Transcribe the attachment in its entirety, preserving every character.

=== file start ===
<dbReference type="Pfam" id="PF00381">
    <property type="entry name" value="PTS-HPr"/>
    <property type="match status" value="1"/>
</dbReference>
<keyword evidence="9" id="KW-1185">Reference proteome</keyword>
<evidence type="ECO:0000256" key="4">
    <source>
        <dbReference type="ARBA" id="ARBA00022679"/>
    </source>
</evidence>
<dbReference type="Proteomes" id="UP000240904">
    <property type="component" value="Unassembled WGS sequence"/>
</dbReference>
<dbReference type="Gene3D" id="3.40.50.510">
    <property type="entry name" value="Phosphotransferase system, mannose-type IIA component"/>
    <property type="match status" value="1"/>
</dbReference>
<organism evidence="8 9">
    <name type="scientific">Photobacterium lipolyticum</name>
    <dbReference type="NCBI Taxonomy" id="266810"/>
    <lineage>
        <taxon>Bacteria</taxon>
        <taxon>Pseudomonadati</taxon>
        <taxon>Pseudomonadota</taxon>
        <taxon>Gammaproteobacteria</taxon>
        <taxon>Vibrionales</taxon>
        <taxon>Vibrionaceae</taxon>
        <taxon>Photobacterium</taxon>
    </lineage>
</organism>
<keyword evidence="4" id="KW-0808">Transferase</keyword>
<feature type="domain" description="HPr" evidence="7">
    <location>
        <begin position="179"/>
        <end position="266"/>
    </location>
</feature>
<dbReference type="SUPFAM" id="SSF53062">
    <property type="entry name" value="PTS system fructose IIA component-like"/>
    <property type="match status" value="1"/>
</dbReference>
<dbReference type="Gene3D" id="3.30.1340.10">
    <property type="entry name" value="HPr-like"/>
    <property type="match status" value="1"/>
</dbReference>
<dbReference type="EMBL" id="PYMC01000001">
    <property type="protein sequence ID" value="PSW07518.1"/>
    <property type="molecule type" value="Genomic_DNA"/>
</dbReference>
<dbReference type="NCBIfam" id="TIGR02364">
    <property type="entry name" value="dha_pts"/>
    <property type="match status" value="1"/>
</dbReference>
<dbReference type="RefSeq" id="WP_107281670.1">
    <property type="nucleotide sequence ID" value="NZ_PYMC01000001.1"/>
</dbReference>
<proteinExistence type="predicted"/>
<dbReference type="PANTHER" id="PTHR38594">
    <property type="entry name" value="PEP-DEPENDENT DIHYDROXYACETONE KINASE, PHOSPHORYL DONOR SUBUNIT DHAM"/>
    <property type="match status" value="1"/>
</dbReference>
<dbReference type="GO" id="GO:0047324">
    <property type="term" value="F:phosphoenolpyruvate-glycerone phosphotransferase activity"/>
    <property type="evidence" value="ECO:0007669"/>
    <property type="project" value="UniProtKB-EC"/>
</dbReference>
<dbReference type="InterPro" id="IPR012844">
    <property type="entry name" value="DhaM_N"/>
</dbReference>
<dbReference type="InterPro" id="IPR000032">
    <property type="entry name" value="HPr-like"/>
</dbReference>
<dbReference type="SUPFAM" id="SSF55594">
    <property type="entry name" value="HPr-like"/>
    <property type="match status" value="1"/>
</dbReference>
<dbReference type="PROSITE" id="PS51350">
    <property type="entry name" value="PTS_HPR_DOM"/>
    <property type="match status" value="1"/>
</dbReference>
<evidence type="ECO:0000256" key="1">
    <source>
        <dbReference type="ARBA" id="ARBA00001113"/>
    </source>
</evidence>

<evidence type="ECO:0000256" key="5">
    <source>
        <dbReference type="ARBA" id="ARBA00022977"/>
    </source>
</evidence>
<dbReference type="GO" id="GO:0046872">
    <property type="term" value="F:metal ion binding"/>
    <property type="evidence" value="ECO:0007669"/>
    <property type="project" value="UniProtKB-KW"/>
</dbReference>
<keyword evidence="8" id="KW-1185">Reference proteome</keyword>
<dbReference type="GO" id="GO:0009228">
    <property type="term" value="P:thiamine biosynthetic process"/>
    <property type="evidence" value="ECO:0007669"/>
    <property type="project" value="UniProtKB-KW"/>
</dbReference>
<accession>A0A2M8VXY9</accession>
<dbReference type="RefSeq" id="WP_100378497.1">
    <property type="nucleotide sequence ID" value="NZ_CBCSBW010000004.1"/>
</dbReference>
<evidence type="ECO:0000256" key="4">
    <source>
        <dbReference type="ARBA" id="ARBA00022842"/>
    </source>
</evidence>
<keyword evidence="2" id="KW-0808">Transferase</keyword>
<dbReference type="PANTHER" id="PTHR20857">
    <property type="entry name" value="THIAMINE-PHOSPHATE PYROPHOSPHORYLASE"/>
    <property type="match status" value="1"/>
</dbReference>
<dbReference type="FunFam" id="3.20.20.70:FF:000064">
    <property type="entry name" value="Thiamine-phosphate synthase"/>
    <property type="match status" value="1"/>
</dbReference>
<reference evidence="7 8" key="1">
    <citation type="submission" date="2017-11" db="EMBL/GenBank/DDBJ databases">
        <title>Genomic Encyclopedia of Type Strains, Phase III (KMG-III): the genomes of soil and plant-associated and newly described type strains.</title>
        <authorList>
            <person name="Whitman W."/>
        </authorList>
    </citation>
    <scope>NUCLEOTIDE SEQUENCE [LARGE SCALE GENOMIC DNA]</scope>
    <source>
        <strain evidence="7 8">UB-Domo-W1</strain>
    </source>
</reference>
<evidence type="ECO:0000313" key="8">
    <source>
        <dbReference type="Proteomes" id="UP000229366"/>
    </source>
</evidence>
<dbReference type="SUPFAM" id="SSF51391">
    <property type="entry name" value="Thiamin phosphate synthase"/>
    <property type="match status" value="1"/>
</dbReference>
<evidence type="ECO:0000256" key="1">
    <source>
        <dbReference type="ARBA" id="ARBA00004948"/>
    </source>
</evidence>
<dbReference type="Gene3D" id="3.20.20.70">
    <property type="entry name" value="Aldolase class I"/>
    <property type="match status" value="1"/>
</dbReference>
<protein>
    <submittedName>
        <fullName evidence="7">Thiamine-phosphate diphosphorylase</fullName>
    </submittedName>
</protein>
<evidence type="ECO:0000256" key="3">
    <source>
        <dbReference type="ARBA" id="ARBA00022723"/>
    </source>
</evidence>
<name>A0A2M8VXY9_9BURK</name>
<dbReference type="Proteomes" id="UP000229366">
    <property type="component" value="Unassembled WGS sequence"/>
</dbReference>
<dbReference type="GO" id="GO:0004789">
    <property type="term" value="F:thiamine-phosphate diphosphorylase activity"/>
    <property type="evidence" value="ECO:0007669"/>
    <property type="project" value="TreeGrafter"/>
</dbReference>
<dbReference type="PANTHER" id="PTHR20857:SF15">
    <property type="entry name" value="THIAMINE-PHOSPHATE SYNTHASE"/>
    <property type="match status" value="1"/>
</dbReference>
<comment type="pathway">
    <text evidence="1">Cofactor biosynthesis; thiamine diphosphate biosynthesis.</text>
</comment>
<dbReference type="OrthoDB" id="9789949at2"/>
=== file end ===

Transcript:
<dbReference type="Pfam" id="PF00381">
    <property type="entry name" value="PTS-HPr"/>
    <property type="match status" value="1"/>
</dbReference>
<keyword evidence="9" id="KW-1185">Reference proteome</keyword>
<evidence type="ECO:0000256" key="4">
    <source>
        <dbReference type="ARBA" id="ARBA00022679"/>
    </source>
</evidence>
<dbReference type="Proteomes" id="UP000240904">
    <property type="component" value="Unassembled WGS sequence"/>
</dbReference>
<dbReference type="Gene3D" id="3.40.50.510">
    <property type="entry name" value="Phosphotransferase system, mannose-type IIA component"/>
    <property type="match status" value="1"/>
</dbReference>
<organism evidence="8 9">
    <name type="scientific">Photobacterium lipolyticum</name>
    <dbReference type="NCBI Taxonomy" id="266810"/>
    <lineage>
        <taxon>Bacteria</taxon>
        <taxon>Pseudomonadati</taxon>
        <taxon>Pseudomonadota</taxon>
        <taxon>Gammaproteobacteria</taxon>
        <taxon>Vibrionales</taxon>
        <taxon>Vibrionaceae</taxon>
        <taxon>Photobacterium</taxon>
    </lineage>
</organism>
<keyword evidence="4" id="KW-0808">Transferase</keyword>
<feature type="domain" description="HPr" evidence="7">
    <location>
        <begin position="179"/>
        <end position="266"/>
    </location>
</feature>
<dbReference type="SUPFAM" id="SSF53062">
    <property type="entry name" value="PTS system fructose IIA component-like"/>
    <property type="match status" value="1"/>
</dbReference>
<dbReference type="Gene3D" id="3.30.1340.10">
    <property type="entry name" value="HPr-like"/>
    <property type="match status" value="1"/>
</dbReference>
<dbReference type="EMBL" id="PYMC01000001">
    <property type="protein sequence ID" value="PSW07518.1"/>
    <property type="molecule type" value="Genomic_DNA"/>
</dbReference>
<dbReference type="NCBIfam" id="TIGR02364">
    <property type="entry name" value="dha_pts"/>
    <property type="match status" value="1"/>
</dbReference>
<dbReference type="RefSeq" id="WP_107281670.1">
    <property type="nucleotide sequence ID" value="NZ_PYMC01000001.1"/>
</dbReference>
<proteinExistence type="predicted"/>
<dbReference type="PANTHER" id="PTHR38594">
    <property type="entry name" value="PEP-DEPENDENT DIHYDROXYACETONE KINASE, PHOSPHORYL DONOR SUBUNIT DHAM"/>
    <property type="match status" value="1"/>
</dbReference>
<dbReference type="GO" id="GO:0047324">
    <property type="term" value="F:phosphoenolpyruvate-glycerone phosphotransferase activity"/>
    <property type="evidence" value="ECO:0007669"/>
    <property type="project" value="UniProtKB-EC"/>
</dbReference>
<dbReference type="InterPro" id="IPR012844">
    <property type="entry name" value="DhaM_N"/>
</dbReference>
<dbReference type="InterPro" id="IPR000032">
    <property type="entry name" value="HPr-like"/>
</dbReference>
<dbReference type="SUPFAM" id="SSF55594">
    <property type="entry name" value="HPr-like"/>
    <property type="match status" value="1"/>
</dbReference>
<dbReference type="PROSITE" id="PS51350">
    <property type="entry name" value="PTS_HPR_DOM"/>
    <property type="match status" value="1"/>
</dbReference>
<evidence type="ECO:0000256" key="1">
    <source>
        <dbReference type="ARBA" id="ARBA00001113"/>
    </source>
</evidence>

<evidence type="ECO:0000256" key="5">
    <source>
        <dbReference type="ARBA" id="ARBA00022977"/>
    </source>
</evidence>
<dbReference type="GO" id="GO:0046872">
    <property type="term" value="F:metal ion binding"/>
    <property type="evidence" value="ECO:0007669"/>
    <property type="project" value="UniProtKB-KW"/>
</dbReference>
<keyword evidence="8" id="KW-1185">Reference proteome</keyword>
<dbReference type="GO" id="GO:0009228">
    <property type="term" value="P:thiamine biosynthetic process"/>
    <property type="evidence" value="ECO:0007669"/>
    <property type="project" value="UniProtKB-KW"/>
</dbReference>
<accession>A0A2M8VXY9</accession>
<dbReference type="RefSeq" id="WP_100378497.1">
    <property type="nucleotide sequence ID" value="NZ_CBCSBW010000004.1"/>
</dbReference>
<evidence type="ECO:0000256" key="4">
    <source>
        <dbReference type="ARBA" id="ARBA00022842"/>
    </source>
</evidence>
<keyword evidence="2" id="KW-0808">Transferase</keyword>
<dbReference type="PANTHER" id="PTHR20857">
    <property type="entry name" value="THIAMINE-PHOSPHATE PYROPHOSPHORYLASE"/>
    <property type="match status" value="1"/>
</dbReference>
<dbReference type="FunFam" id="3.20.20.70:FF:000064">
    <property type="entry name" value="Thiamine-phosphate synthase"/>
    <property type="match status" value="1"/>
</dbReference>
<reference evidence="7 8" key="1">
    <citation type="submission" date="2017-11" db="EMBL/GenBank/DDBJ databases">
        <title>Genomic Encyclopedia of Type Strains, Phase III (KMG-III): the genomes of soil and plant-associated and newly described type strains.</title>
        <authorList>
            <person name="Whitman W."/>
        </authorList>
    </citation>
    <scope>NUCLEOTIDE SEQUENCE [LARGE SCALE GENOMIC DNA]</scope>
    <source>
        <strain evidence="7 8">UB-Domo-W1</strain>
    </source>
</reference>
<evidence type="ECO:0000313" key="8">
    <source>
        <dbReference type="Proteomes" id="UP000229366"/>
    </source>
</evidence>
<dbReference type="SUPFAM" id="SSF51391">
    <property type="entry name" value="Thiamin phosphate synthase"/>
    <property type="match status" value="1"/>
</dbReference>
<evidence type="ECO:0000256" key="1">
    <source>
        <dbReference type="ARBA" id="ARBA00004948"/>
    </source>
</evidence>
<dbReference type="Gene3D" id="3.20.20.70">
    <property type="entry name" value="Aldolase class I"/>
    <property type="match status" value="1"/>
</dbReference>
<protein>
    <submittedName>
        <fullName evidence="7">Thiamine-phosphate diphosphorylase</fullName>
    </submittedName>
</protein>
<evidence type="ECO:0000256" key="3">
    <source>
        <dbReference type="ARBA" id="ARBA00022723"/>
    </source>
</evidence>
<name>A0A2M8VXY9_9BURK</name>
<dbReference type="Proteomes" id="UP000229366">
    <property type="component" value="Unassembled WGS sequence"/>
</dbReference>
<dbReference type="GO" id="GO:0004789">
    <property type="term" value="F:thiamine-phosphate diphosphorylase activity"/>
    <property type="evidence" value="ECO:0007669"/>
    <property type="project" value="TreeGrafter"/>
</dbReference>
<dbReference type="PANTHER" id="PTHR20857:SF15">
    <property type="entry name" value="THIAMINE-PHOSPHATE SYNTHASE"/>
    <property type="match status" value="1"/>
</dbReference>
<comment type="pathway">
    <text evidence="1">Cofactor biosynthesis; thiamine diphosphate biosynthesis.</text>
</comment>
<dbReference type="OrthoDB" id="9789949at2"/>